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2012

Research Library Issues, no. 281 (Dec. 2012): Special Issue on Services to Patrons with Print Disabilities

rli281-coverThe ARL Joint Task Force on Services to Patrons with Print Disabilities released this report to bring much-needed attention to the challenges of print-disabled individuals who are seeking access to both print and digital library products and services. The report contains recommendations for research libraries to make information accessible to their full range of diverse users equitably. ARL believes that research libraries are poised to provide critical direction—along with academic leadership, IT, and disability services—on the service and technology planning, procurement, and licensing necessary to create a fully accessible information environment.

RLI issue 281 includes:

 
   

Briefing: Success of Fair Use Codes of Best Practices

Does the approach of creating a code of best practices, anchored in professional practice, actually work to expand the utility of fair use? What has happened to others who used codes of best practices to gain access to their rights?

This topic is discussed at length in Aufderheide and Jaszi, Reclaiming Fair Use (University of Chicago Press, 2011), but some specific examples include:

 
 

Briefing: Copyright Education, Academic Integrity Codes, and Fair Use

Does your university offer intellectual property education to incoming students, or have an academic integrity policy that addresses copyright issues? These are important areas where librarians can be of service in offering balanced information about copyright and fair use.

 
 

Briefing: Demystifying Technical Protection Measures (TPMs) in the Library

The Code of Best Practices in Fair Use for Academic and Research Libraries suggests at various points that librarians consider the use of appropriate “technical protection measures” when making digitized materials available on-line, as a way of bolstering their fair use claims. Many libraries already employ such measures as a risk-management strategy.

 
 

Briefing: The Cost of Conservatism to Academic and Research Librarians’ Mission

When teachers bring Stacey, a librarian at a Midwestern private university, their course materials to upload on the university’s e-reserves system, she always checks to make sure that the course material has not been uploaded before—or at least, not in the last three years. If it’s fresh material, and it’s only a small fraction of the original work, she’s pretty sure that uploading it for the students to study could be considered a “fair use.” If it has been uploaded before, she tries to license the material, or have the professor find a substitute that the professor hasn’t used before. She knows that at some universities, e-reserves policies are more liberal, but her institution can’t afford a legal challenge, so she likes to err on the conservative side. After all, you can’t be too careful.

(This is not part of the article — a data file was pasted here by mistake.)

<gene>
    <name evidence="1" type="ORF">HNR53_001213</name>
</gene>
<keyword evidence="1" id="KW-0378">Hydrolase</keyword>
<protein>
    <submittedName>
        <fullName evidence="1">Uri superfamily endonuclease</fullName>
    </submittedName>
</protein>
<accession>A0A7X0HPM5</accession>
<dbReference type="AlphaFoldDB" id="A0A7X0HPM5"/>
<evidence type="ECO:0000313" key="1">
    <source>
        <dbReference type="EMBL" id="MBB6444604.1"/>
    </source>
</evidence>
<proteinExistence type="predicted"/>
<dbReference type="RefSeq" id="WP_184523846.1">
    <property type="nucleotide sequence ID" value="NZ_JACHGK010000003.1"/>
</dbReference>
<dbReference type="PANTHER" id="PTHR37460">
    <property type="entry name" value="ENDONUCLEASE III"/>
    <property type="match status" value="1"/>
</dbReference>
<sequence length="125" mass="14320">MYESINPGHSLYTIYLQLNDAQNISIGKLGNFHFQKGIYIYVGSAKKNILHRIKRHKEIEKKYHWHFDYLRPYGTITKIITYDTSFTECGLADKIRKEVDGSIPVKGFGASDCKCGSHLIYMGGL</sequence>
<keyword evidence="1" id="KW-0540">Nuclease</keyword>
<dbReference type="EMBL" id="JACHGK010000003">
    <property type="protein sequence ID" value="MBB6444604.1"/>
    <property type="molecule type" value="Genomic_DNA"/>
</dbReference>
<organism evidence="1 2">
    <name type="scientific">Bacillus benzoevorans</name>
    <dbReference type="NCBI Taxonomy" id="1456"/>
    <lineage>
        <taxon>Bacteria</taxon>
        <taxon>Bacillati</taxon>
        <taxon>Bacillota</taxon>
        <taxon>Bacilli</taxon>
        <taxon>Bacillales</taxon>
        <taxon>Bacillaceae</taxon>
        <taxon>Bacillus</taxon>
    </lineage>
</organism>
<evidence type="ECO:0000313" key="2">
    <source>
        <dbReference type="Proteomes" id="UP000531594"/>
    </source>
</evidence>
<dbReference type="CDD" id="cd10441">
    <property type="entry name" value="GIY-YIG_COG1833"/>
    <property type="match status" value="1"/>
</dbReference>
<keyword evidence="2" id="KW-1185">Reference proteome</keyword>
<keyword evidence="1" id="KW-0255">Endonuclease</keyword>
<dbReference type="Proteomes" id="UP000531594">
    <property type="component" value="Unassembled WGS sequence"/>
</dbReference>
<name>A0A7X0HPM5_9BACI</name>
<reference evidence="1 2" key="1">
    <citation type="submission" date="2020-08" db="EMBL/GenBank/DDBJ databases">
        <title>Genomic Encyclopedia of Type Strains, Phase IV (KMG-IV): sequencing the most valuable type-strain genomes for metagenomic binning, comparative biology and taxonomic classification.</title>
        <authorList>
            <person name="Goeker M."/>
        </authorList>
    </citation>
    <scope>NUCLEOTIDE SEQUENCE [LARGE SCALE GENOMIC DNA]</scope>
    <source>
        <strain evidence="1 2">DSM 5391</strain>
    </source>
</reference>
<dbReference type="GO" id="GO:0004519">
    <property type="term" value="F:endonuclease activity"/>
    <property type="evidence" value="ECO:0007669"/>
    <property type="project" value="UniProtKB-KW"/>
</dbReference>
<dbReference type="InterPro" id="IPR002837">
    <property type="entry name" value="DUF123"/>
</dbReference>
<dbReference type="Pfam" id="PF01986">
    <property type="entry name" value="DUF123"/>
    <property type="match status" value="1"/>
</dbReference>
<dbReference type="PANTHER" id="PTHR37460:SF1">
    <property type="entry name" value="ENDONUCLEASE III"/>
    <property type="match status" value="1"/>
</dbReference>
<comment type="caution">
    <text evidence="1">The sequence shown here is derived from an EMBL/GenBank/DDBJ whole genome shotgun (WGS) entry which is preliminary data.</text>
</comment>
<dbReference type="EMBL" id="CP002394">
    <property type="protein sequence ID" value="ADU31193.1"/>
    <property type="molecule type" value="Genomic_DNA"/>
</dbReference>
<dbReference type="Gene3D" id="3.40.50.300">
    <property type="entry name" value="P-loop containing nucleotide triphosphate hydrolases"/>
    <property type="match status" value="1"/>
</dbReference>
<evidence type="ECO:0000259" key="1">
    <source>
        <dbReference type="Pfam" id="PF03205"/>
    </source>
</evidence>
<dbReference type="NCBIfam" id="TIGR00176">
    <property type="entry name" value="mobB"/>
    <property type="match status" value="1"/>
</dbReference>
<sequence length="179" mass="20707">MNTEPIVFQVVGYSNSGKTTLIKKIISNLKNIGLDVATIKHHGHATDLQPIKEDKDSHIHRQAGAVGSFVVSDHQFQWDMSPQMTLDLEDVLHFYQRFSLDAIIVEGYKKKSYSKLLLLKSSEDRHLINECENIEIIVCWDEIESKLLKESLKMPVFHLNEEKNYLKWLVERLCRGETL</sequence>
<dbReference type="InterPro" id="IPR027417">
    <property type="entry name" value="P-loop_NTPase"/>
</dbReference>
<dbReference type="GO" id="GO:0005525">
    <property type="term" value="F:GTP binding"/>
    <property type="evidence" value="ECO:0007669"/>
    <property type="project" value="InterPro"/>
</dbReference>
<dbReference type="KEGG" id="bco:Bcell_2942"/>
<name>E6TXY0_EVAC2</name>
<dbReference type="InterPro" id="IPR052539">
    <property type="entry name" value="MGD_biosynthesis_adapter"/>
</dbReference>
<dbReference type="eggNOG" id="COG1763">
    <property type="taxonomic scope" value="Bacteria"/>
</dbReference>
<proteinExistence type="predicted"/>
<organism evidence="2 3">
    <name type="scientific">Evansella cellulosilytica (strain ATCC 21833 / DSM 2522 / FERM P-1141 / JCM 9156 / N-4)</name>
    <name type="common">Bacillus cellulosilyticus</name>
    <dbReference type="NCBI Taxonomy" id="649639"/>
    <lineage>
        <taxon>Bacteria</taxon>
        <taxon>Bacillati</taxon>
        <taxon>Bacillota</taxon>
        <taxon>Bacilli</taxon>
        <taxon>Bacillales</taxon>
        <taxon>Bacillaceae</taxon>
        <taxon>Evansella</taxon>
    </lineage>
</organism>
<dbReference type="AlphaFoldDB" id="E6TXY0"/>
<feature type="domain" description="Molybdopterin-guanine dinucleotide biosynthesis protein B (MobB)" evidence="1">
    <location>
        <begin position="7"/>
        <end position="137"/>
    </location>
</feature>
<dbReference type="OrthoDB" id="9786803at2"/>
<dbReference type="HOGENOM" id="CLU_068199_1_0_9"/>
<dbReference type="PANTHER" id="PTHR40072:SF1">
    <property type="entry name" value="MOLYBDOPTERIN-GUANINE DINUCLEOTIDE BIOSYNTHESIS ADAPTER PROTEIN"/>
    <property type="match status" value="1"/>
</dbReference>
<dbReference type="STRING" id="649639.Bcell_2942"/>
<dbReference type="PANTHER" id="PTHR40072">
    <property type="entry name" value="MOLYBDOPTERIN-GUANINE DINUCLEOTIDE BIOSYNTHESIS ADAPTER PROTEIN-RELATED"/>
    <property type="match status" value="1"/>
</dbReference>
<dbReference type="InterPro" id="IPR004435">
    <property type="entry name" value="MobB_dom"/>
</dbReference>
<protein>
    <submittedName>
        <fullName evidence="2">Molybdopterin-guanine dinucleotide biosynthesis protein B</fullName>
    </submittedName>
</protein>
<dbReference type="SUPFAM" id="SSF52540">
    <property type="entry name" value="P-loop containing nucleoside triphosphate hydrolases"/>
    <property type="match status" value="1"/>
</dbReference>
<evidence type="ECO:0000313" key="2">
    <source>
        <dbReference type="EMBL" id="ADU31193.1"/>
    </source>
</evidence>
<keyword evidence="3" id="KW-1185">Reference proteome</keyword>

Briefing: Accessibility, the Chafee Amendment, and Fair Use

The Fifth Principle in the Code of Best Practices in Fair Use for Academic and Research Libraries is entitled "Reproducing material for use by disabled students, faculty, staff, and other appropriate users." It describes in some detail the circumstances in which making and providing copies of collection materials in formats that are accessible to persons with disabilities constitutes fair use, as well as certain limitations to which that general principle is subject.

 
 

Balanced Scorecard Webcast

This webcast from Dec. 11, 2012, provides an overview of the balanced scorecard for research libraries. The webcast covers the strategic aspects of the scorecard, the tool's development, objectives and goals for its implementation, promoting its purpose, analyzing results, and creating improvement strategies. Presenters include Martha Kyrillidou (ARL), Mark Cutler (Ascendant Strategy Management Group), Rachel Besara (Florida State University), Michelle Demeter (Florida State University), Mary McConnell (University of Calgary), Nina Servizzi (New York University), Gina Midlik (Case Western Reserve University), and Vivian Lewis (McMaster University).

 
     

New Roles for New Times: Research Library Services for Graduate Students

The report proposes that the growing number, and heterogeneity, of graduate students and programs presents opportunities for research libraries to provide segmented services targeted for students at different stages of their academic and demographic life-cycle.

Through their interviews, Covert-Vail and Collard found an enthusiasm for a broad range of new services, from advanced data manipulation and visualization to softer skills-based instruction in time management and writer’s block. They also report that new configurations of library space, housing aggregated services into research or scholarly commons, for example, can both create and leverage collaborations within the larger institution.

Finally, the authors present different strategies for staffing graduate student services, from dedicated positions and committees to more loosely structured teams comprising subject liaisons, technologists, data librarians, and others, who work together to deliver a suite of complex solutions to meet the needs of graduate students in research institutions.

 pdf nrnt-grad-roles-20dec12.pdf

 
 

SPEC Kit 333: Art & Artifact Management (December 2012)